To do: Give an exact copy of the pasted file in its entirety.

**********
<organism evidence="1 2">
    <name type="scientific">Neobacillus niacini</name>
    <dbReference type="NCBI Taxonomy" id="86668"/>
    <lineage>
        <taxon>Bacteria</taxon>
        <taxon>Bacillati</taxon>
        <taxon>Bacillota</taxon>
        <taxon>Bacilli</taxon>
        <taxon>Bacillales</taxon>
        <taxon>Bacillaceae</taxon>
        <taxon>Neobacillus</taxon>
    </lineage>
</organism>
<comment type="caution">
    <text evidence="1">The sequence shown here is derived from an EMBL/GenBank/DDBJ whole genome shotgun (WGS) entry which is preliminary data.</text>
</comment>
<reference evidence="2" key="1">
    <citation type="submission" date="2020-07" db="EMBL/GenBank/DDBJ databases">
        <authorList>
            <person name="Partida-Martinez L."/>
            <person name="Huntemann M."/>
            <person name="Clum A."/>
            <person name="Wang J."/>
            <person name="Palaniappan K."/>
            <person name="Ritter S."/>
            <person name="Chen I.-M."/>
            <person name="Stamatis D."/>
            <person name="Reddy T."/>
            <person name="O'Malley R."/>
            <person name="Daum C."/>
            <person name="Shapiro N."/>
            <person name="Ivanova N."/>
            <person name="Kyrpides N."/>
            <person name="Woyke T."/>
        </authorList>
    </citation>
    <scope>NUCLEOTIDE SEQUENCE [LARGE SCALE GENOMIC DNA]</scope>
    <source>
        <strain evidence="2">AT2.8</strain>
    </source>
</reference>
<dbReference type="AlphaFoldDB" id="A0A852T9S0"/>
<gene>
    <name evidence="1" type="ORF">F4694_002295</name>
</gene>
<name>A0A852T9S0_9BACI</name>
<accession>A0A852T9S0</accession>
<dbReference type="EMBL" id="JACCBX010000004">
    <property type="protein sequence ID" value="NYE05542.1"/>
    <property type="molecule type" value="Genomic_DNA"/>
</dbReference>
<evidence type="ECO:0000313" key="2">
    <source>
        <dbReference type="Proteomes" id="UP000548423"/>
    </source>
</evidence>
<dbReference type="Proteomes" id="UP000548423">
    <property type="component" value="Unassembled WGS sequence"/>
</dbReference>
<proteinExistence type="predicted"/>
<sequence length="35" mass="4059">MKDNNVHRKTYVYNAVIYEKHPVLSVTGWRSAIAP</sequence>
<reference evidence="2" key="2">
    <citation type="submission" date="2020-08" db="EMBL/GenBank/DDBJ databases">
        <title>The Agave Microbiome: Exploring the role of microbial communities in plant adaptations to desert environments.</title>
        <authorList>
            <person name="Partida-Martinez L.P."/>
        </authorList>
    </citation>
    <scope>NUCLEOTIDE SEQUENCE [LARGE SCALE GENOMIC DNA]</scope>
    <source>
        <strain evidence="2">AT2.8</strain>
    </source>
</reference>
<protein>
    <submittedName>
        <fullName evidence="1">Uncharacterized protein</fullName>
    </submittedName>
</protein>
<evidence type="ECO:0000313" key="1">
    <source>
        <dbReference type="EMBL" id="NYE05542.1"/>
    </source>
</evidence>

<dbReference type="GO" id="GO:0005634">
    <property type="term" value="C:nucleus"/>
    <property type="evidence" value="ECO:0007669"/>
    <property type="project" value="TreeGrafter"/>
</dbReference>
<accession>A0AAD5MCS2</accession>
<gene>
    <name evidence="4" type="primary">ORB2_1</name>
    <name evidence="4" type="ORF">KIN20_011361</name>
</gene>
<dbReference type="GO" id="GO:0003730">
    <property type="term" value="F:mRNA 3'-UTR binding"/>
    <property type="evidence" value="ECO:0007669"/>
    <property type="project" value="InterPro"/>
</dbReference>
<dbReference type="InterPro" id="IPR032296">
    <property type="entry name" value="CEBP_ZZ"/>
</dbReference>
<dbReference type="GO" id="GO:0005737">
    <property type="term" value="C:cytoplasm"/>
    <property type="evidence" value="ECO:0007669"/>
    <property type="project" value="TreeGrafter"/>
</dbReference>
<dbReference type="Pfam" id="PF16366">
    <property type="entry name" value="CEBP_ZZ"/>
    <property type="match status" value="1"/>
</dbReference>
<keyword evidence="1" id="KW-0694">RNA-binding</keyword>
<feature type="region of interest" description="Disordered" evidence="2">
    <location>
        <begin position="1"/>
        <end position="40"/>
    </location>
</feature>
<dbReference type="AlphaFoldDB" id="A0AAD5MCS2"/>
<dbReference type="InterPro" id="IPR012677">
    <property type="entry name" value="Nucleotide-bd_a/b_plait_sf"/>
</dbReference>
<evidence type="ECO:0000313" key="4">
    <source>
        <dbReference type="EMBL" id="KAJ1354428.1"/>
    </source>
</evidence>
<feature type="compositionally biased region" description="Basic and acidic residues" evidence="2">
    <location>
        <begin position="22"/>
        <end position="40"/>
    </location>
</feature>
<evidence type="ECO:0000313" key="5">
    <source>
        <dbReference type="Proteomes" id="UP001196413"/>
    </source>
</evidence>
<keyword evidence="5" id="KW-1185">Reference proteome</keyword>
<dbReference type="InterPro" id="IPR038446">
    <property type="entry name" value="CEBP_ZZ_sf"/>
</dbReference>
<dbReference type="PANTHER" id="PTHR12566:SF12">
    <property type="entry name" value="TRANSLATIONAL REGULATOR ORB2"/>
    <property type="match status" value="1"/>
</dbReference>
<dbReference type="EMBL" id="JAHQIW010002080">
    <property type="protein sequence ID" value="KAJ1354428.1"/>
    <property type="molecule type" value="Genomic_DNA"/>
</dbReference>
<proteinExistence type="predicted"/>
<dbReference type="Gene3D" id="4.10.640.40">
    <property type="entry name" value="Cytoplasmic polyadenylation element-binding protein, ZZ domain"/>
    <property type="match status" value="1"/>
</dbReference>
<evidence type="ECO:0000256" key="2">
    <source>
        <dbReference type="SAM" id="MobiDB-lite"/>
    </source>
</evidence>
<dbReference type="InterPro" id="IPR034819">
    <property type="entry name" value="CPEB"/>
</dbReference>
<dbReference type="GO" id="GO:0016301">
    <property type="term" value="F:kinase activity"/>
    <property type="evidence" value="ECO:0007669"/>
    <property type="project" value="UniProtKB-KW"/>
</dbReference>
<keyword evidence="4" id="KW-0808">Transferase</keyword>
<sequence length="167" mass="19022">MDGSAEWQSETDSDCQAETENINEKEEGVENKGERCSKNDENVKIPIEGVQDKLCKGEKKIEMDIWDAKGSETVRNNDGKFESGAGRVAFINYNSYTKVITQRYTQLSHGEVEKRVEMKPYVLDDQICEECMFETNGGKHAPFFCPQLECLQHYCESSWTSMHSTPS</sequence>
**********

<organism evidence="1 2">
    <name type="scientific">Neobacillus niacini</name>
    <dbReference type="NCBI Taxonomy" id="86668"/>
    <lineage>
        <taxon>Bacteria</taxon>
        <taxon>Bacillati</taxon>
        <taxon>Bacillota</taxon>
        <taxon>Bacilli</taxon>
        <taxon>Bacillales</taxon>
        <taxon>Bacillaceae</taxon>
        <taxon>Neobacillus</taxon>
    </lineage>
</organism>
<comment type="caution">
    <text evidence="1">The sequence shown here is derived from an EMBL/GenBank/DDBJ whole genome shotgun (WGS) entry which is preliminary data.</text>
</comment>
<reference evidence="2" key="1">
    <citation type="submission" date="2020-07" db="EMBL/GenBank/DDBJ databases">
        <authorList>
            <person name="Partida-Martinez L."/>
            <person name="Huntemann M."/>
            <person name="Clum A."/>
            <person name="Wang J."/>
            <person name="Palaniappan K."/>
            <person name="Ritter S."/>
            <person name="Chen I.-M."/>
            <person name="Stamatis D."/>
            <person name="Reddy T."/>
            <person name="O'Malley R."/>
            <person name="Daum C."/>
            <person name="Shapiro N."/>
            <person name="Ivanova N."/>
            <person name="Kyrpides N."/>
            <person name="Woyke T."/>
        </authorList>
    </citation>
    <scope>NUCLEOTIDE SEQUENCE [LARGE SCALE GENOMIC DNA]</scope>
    <source>
        <strain evidence="2">AT2.8</strain>
    </source>
</reference>
<dbReference type="AlphaFoldDB" id="A0A852T9S0"/>
<gene>
    <name evidence="1" type="ORF">F4694_002295</name>
</gene>
<name>A0A852T9S0_9BACI</name>
<accession>A0A852T9S0</accession>
<dbReference type="EMBL" id="JACCBX010000004">
    <property type="protein sequence ID" value="NYE05542.1"/>
    <property type="molecule type" value="Genomic_DNA"/>
</dbReference>
<evidence type="ECO:0000313" key="2">
    <source>
        <dbReference type="Proteomes" id="UP000548423"/>
    </source>
</evidence>
<dbReference type="Proteomes" id="UP000548423">
    <property type="component" value="Unassembled WGS sequence"/>
</dbReference>
<proteinExistence type="predicted"/>
<sequence length="35" mass="4059">MKDNNVHRKTYVYNAVIYEKHPVLSVTGWRSAIAP</sequence>
<reference evidence="2" key="2">
    <citation type="submission" date="2020-08" db="EMBL/GenBank/DDBJ databases">
        <title>The Agave Microbiome: Exploring the role of microbial communities in plant adaptations to desert environments.</title>
        <authorList>
            <person name="Partida-Martinez L.P."/>
        </authorList>
    </citation>
    <scope>NUCLEOTIDE SEQUENCE [LARGE SCALE GENOMIC DNA]</scope>
    <source>
        <strain evidence="2">AT2.8</strain>
    </source>
</reference>
<protein>
    <submittedName>
        <fullName evidence="1">Uncharacterized protein</fullName>
    </submittedName>
</protein>
<evidence type="ECO:0000313" key="1">
    <source>
        <dbReference type="EMBL" id="NYE05542.1"/>
    </source>
</evidence>

<dbReference type="GO" id="GO:0005634">
    <property type="term" value="C:nucleus"/>
    <property type="evidence" value="ECO:0007669"/>
    <property type="project" value="TreeGrafter"/>
</dbReference>
<accession>A0AAD5MCS2</accession>
<gene>
    <name evidence="4" type="primary">ORB2_1</name>
    <name evidence="4" type="ORF">KIN20_011361</name>
</gene>
<dbReference type="GO" id="GO:0003730">
    <property type="term" value="F:mRNA 3'-UTR binding"/>
    <property type="evidence" value="ECO:0007669"/>
    <property type="project" value="InterPro"/>
</dbReference>
<dbReference type="InterPro" id="IPR032296">
    <property type="entry name" value="CEBP_ZZ"/>
</dbReference>
<dbReference type="GO" id="GO:0005737">
    <property type="term" value="C:cytoplasm"/>
    <property type="evidence" value="ECO:0007669"/>
    <property type="project" value="TreeGrafter"/>
</dbReference>
<dbReference type="Pfam" id="PF16366">
    <property type="entry name" value="CEBP_ZZ"/>
    <property type="match status" value="1"/>
</dbReference>
<keyword evidence="1" id="KW-0694">RNA-binding</keyword>
<feature type="region of interest" description="Disordered" evidence="2">
    <location>
        <begin position="1"/>
        <end position="40"/>
    </location>
</feature>
<dbReference type="AlphaFoldDB" id="A0AAD5MCS2"/>
<dbReference type="InterPro" id="IPR012677">
    <property type="entry name" value="Nucleotide-bd_a/b_plait_sf"/>
</dbReference>
<evidence type="ECO:0000313" key="4">
    <source>
        <dbReference type="EMBL" id="KAJ1354428.1"/>
    </source>
</evidence>
<feature type="compositionally biased region" description="Basic and acidic residues" evidence="2">
    <location>
        <begin position="22"/>
        <end position="40"/>
    </location>
</feature>
<evidence type="ECO:0000313" key="5">
    <source>
        <dbReference type="Proteomes" id="UP001196413"/>
    </source>
</evidence>
<keyword evidence="5" id="KW-1185">Reference proteome</keyword>
<dbReference type="InterPro" id="IPR038446">
    <property type="entry name" value="CEBP_ZZ_sf"/>
</dbReference>
<dbReference type="PANTHER" id="PTHR12566:SF12">
    <property type="entry name" value="TRANSLATIONAL REGULATOR ORB2"/>
    <property type="match status" value="1"/>
</dbReference>
<dbReference type="EMBL" id="JAHQIW010002080">
    <property type="protein sequence ID" value="KAJ1354428.1"/>
    <property type="molecule type" value="Genomic_DNA"/>
</dbReference>
<proteinExistence type="predicted"/>
<dbReference type="Gene3D" id="4.10.640.40">
    <property type="entry name" value="Cytoplasmic polyadenylation element-binding protein, ZZ domain"/>
    <property type="match status" value="1"/>
</dbReference>
<evidence type="ECO:0000256" key="2">
    <source>
        <dbReference type="SAM" id="MobiDB-lite"/>
    </source>
</evidence>
<dbReference type="InterPro" id="IPR034819">
    <property type="entry name" value="CPEB"/>
</dbReference>
<dbReference type="GO" id="GO:0016301">
    <property type="term" value="F:kinase activity"/>
    <property type="evidence" value="ECO:0007669"/>
    <property type="project" value="UniProtKB-KW"/>
</dbReference>
<keyword evidence="4" id="KW-0808">Transferase</keyword>
<sequence length="167" mass="19022">MDGSAEWQSETDSDCQAETENINEKEEGVENKGERCSKNDENVKIPIEGVQDKLCKGEKKIEMDIWDAKGSETVRNNDGKFESGAGRVAFINYNSYTKVITQRYTQLSHGEVEKRVEMKPYVLDDQICEECMFETNGGKHAPFFCPQLECLQHYCESSWTSMHSTPS</sequence>